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Peculiar Planets

The formal definition of a planet was last discussed by the International Astrophysical Union in 2006. The resulting decision - that a planet should orbit a primary star, be massive enough to have settled into a sphere under gravity, and to have cleared its neighbourhood of other comparable bodies through accretion or dynamical interaction - caused a certain amount of controversy at the time, but is now generally accepted. However science fiction has explored a range of other planetary bodies, of more or less scientific plausibility.

Pancake planets 

One widely known fact about planet Earth is that it is slightly flattened at the poles - more the shape of an apple than a ping-pong ball. This shape, technically known as an oblate spheroid, is the result of Earth’s spin around the axis running from the North to South pole. That spin acts as an outwards force from the equator, in the same way that material attempts to fly outwards when whirled on the end of a string. This force somewhat balances gravity, distorting the surface shape. A number of authors have considered planets in which this distortion is taken to an extreme.

Cover of Astounding SF magazine, April 1953, showing illustration for Mission of Gravity. Artist: van Dongen.Perhaps the best known, and best realised, of such worlds is the planet Mesklin in the novel Mission of Gravity by Hal Clement (first published in Astounding SF in 1953). In this story, an Earth scientific mission is forced to recruit the aid of a merchant trader native to the planet in order to recover a lost scientific probe. As rapidly becomes clear, Mesklin is a rapidly rotating world, which experiences about 90 days in a single twenty-four of our hours, and which thus bulges to the extent that its pole-to-pole diameter is less than half that of the equator. As a result, while humans can survive (with assistance) in the 3g (three Earth-gravity) environment of the equator, they cannot come close to enduring the 700 gravities of the pole, where the rocket landed. The narrative follows the expedition half way around this world from the viewpoint of the indigenous trader, whose form approximates that of a centipede, long, low-lying, with a robust shell, multiple legs and pincers.

As a science teacher and writer of hard (i.e. scientifically accurate and driven) science fiction, Clement took the task of building a scientifically plausible world seriously, to the extent that he published an article on the subject in the June 1953 issue of Astounding Science Fiction magazine, alongside the third of four instalments of his novel. This article, Whirligig World, summarises Clement’s approach to writing hard SF:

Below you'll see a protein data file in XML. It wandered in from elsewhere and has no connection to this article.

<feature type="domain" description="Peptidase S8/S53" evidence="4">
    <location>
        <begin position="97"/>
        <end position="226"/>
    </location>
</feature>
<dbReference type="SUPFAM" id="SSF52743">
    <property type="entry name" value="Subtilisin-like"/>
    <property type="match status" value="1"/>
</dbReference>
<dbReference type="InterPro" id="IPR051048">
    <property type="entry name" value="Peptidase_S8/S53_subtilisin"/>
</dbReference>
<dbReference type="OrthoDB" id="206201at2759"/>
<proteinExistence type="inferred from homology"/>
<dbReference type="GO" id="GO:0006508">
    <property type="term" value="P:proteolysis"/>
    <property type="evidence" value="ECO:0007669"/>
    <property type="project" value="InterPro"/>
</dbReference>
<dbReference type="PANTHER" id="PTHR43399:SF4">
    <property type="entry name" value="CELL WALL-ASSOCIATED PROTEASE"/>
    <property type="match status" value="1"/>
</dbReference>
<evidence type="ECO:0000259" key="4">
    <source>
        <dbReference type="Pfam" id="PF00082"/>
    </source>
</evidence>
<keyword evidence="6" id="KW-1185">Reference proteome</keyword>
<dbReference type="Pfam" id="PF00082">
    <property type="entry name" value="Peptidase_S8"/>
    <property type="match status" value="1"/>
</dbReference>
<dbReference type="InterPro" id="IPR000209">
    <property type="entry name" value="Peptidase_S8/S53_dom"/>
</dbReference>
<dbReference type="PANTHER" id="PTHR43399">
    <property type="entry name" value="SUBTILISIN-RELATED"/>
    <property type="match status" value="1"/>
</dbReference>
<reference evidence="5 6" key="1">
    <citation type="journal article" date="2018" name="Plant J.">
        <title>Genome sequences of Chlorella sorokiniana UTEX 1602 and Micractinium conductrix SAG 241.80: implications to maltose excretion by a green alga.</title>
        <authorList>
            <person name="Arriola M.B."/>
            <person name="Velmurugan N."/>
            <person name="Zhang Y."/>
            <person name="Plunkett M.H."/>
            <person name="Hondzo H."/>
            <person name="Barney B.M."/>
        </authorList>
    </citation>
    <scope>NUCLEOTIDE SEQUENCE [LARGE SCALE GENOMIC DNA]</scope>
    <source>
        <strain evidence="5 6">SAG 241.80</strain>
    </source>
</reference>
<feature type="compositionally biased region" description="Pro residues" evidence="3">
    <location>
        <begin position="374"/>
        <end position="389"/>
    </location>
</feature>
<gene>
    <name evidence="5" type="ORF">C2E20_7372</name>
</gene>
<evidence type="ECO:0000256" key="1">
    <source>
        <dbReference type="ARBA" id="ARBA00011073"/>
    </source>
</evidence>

“​​The fun, and the material for this article, lies in treating the whole thing as a game. I’ve been playing the game since I was a child, so the rules must be quite simple. They are; for the reader of a science-fiction story, they consist of finding as many as possible of the author’s statements or implications which conflict with the facts as science currently understands them. For the author, the rule is to make as few such slips as he possibly can.”

Illustration of the gravity contours of Mesklin, from the article Whirligig World by Hal Clement.He explains that the story was inspired by then-recent observations of the 61 Cygni system which suggested that the system might host a planet with a mass of 16 Jupiters, in a four year elliptical orbit around the binary sun. Features of the planet follow from this, including the idea that the planet’s steep gradient in atmospheric density leads to the optical illusion that the inhabitants’ world is the concave interior of a shallow bowl, rather than the domed exterior of a flattened spheroid. The existence of a super-Jovian 61 Cygni C has since been disproved, but the story and associated article stand as an impressive example of astronomically-inspired and scientifically rigorous world-building.

The ovoid planet Terminal from the Blake's 7 episode of the same name.A similarly ellipsoidal planet can be found in the 1980s television series Blake’s 7 (BBC TV, 1978-1981). In the third season finale episode “Terminal”, Avon, the leader of the eponymous rebel band, follows a set of instructions which take him to a point in space where he finds the planet Terminal. Like Mesklin, this world is heavily distorted from a simple sphere, with an equatorial radius about twice the polar one. However unlike Mesklin, Terminal is an artificially created world, originally designed as an experiment in building a self-sustaining biosphere, but long since believed destroyed. It eventually proves to have been coopted by the authoritarian Federation as a secret base for experimentation.